LTC Flint Street Nativity – Review

The Flint Street Nativity, The Little Theatre Company, Brewhouse arts centre, Union Street, Burton

Are you in the Christmas mood yet?

Can you remember the last nativity play your child was involved in?

Were there tantrums? Bitchiness? Mishaps and falling out?

Relive it all now – without your children being involved – as the Little Theatre Company brings The Flint Street Nativity to Burton’s Brewhouse arts centre.

Once again LTC takes a work by Tim Firth (Calendar Girls) and brings it to life on the Burton stage. Set in a fictitious school on the Welsh-Cheshire border – which gives plenty of scope for Scouse accents of which Sarah Spencer’s as Gabriel is a belter, as is her death stare at Katie Haywood, cast as Mary, as she tries to not only wrest the lead role in the nativity from her but also to substitute her ‘Baby Jesus’ for the one the teacher has decided on.

There are so many great lines in this show that even if you haven’t had to undergo being the parent of a shepherd – or possibly playing one of the sheep yourself you will identify with.

A strong cast in which Karen Hailstone elicits sympathy as Wise Frankincense and Heather Gallagher and Vanessa Birch convincingly show how they have to ‘toe the line’ to Gabriel’s vision of how the performance should play out.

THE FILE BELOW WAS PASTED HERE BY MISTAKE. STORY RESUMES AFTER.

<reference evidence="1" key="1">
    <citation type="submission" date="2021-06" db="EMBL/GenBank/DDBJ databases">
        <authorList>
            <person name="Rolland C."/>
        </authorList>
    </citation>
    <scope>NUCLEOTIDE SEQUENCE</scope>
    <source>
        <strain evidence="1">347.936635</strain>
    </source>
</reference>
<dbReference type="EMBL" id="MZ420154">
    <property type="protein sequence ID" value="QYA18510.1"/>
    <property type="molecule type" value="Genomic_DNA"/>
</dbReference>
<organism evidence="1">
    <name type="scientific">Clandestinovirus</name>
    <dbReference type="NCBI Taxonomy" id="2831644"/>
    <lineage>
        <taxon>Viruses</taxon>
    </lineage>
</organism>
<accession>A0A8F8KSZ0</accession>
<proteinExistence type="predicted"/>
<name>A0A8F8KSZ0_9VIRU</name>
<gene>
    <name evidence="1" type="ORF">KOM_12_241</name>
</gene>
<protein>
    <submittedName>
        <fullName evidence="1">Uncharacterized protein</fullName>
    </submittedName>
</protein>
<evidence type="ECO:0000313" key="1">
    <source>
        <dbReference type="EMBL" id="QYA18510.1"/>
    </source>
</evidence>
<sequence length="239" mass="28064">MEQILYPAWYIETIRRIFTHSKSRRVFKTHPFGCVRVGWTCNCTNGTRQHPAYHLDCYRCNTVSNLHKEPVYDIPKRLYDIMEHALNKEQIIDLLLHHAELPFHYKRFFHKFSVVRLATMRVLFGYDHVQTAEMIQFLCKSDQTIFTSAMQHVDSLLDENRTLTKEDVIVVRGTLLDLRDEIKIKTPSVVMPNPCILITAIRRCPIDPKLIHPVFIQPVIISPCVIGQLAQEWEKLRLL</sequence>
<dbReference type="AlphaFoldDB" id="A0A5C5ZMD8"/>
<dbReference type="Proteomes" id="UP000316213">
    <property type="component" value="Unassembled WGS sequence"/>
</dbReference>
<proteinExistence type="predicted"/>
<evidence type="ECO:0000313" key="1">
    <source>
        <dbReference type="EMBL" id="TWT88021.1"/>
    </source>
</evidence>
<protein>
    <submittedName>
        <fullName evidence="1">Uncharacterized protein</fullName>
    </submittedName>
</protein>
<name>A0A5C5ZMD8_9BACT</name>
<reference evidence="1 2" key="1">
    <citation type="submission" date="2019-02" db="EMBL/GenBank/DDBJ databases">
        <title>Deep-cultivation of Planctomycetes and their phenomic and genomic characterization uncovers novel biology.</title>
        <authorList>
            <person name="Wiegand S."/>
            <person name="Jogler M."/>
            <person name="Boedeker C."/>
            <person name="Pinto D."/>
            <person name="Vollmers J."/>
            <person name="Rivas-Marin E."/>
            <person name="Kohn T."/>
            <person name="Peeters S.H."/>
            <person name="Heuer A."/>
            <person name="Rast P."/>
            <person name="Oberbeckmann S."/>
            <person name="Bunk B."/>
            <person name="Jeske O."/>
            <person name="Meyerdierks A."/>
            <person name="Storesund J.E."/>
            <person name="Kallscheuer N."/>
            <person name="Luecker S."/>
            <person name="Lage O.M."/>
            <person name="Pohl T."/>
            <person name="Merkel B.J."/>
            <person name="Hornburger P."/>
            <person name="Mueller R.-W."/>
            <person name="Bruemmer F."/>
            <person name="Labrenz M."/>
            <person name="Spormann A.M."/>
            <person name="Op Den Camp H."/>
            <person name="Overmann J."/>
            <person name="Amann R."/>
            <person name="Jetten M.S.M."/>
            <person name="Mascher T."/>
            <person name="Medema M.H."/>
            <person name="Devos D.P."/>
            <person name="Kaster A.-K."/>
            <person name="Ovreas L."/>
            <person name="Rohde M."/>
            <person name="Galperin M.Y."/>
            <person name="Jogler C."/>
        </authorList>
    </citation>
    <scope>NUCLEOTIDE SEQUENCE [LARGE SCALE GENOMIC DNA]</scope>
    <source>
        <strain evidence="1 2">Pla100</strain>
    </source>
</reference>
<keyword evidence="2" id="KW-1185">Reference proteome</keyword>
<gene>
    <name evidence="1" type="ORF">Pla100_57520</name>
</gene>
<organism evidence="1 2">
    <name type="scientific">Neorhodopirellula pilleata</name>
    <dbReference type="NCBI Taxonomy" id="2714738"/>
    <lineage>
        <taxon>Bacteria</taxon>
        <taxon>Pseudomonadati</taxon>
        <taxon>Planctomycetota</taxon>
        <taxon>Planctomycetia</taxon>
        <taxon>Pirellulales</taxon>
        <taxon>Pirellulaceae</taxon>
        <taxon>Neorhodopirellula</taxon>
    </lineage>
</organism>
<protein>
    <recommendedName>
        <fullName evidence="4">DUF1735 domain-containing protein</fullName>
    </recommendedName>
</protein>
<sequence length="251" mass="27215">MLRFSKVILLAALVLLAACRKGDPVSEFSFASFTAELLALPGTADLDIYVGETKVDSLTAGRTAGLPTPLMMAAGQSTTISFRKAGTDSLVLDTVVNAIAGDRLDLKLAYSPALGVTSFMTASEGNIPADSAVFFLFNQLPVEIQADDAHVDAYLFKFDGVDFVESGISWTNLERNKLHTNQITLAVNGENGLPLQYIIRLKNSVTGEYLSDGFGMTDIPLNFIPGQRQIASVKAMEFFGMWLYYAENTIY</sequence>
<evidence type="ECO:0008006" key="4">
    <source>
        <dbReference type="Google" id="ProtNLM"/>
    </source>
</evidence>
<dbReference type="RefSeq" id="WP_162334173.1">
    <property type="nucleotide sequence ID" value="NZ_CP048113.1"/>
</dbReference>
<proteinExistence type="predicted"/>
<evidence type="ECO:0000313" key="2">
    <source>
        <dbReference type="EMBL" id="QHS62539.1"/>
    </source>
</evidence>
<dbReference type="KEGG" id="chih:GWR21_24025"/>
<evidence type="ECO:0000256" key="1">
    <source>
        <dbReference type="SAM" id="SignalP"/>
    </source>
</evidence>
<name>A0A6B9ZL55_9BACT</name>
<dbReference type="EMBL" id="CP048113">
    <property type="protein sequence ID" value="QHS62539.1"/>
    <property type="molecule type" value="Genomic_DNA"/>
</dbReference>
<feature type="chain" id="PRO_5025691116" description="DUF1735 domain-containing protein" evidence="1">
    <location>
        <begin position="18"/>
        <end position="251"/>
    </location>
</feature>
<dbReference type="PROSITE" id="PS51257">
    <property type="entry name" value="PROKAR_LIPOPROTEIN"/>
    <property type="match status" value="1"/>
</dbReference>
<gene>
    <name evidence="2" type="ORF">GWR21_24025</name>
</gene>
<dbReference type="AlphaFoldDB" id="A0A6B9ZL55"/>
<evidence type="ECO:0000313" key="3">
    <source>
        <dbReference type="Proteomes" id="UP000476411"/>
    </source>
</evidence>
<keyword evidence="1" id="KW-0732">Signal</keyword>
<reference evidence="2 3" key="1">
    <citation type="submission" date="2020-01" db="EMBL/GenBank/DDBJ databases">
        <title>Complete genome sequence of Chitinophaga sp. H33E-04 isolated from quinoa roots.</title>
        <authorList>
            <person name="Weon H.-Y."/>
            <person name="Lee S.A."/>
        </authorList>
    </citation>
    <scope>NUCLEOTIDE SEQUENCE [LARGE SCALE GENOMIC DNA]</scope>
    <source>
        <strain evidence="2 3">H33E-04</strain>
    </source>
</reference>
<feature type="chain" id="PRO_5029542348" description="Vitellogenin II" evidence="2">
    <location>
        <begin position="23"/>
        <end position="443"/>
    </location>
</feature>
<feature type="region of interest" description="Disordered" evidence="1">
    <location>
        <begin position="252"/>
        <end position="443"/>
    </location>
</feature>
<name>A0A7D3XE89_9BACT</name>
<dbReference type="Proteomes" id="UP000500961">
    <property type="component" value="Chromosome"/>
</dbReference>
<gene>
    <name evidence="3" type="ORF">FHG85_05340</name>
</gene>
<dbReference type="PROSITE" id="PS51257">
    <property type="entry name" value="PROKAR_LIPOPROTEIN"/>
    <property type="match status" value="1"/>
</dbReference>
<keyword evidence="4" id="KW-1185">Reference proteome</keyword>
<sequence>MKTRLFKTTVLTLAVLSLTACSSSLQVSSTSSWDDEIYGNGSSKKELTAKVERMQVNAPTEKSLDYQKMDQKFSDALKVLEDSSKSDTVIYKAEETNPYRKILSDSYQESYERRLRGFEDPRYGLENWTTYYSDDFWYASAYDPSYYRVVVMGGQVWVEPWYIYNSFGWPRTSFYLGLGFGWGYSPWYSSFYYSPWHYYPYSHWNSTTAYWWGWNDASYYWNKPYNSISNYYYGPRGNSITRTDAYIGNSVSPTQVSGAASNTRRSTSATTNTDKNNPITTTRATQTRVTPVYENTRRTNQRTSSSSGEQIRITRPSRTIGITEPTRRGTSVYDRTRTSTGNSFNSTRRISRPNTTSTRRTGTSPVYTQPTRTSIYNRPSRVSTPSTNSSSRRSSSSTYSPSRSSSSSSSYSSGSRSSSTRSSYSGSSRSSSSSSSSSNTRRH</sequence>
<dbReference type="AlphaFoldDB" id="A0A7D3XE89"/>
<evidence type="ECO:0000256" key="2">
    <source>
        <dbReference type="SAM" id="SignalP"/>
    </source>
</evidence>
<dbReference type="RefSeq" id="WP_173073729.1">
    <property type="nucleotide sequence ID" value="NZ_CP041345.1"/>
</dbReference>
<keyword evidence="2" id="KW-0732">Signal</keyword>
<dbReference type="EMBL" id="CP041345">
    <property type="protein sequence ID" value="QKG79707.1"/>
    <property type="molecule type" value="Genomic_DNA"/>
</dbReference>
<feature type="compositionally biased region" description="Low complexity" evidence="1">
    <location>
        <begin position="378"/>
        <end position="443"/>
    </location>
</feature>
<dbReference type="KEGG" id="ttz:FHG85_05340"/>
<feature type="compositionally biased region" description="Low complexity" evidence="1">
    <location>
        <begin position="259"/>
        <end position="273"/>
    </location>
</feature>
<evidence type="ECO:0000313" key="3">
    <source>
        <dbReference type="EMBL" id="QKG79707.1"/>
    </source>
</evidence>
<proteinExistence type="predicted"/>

Leon Ratcliffe and Rob Tunley ably show how our parents imbue us with their own lifestyle choices and personalities and Pete Banton is both threatening and moving as he takes on the role of the innkeeper. Lending considerable comedy and gravitas in their roles are Carol Brown as a shepherd and Mike Mear as an ass. Mark Pearson as the Star of Bethlehem, whose uncle works for NASA and knows that stars don’t have five big sharp points manages to convey the weakness of a person who is right but has someone bigger than him daring him to prove it.

They are ably backed by the others in MIss Horrocks’ class: Vicky Fryer, Jane German, Jackie Pearson, Bethan Waite, Dawn White, Jodie Whitehead, Emily Haywood and Abi Tunley and everybody’s favourite music teacher Tim Robinson.

I have to say that for me the sound balance spoilt the performance for when the leading protagonists were trying to make a point in song, by singing different lyrics against the rest of the cast the levels were such that neither was clear to the audience and I really found it difficult to separate the lyrics.

The Flint Street Nativity is on at the Brewhouse arts centre until Saturday night at 7.30pm each evening with a matinee on Saturday at 2.30pm.

Bill Pritchard.

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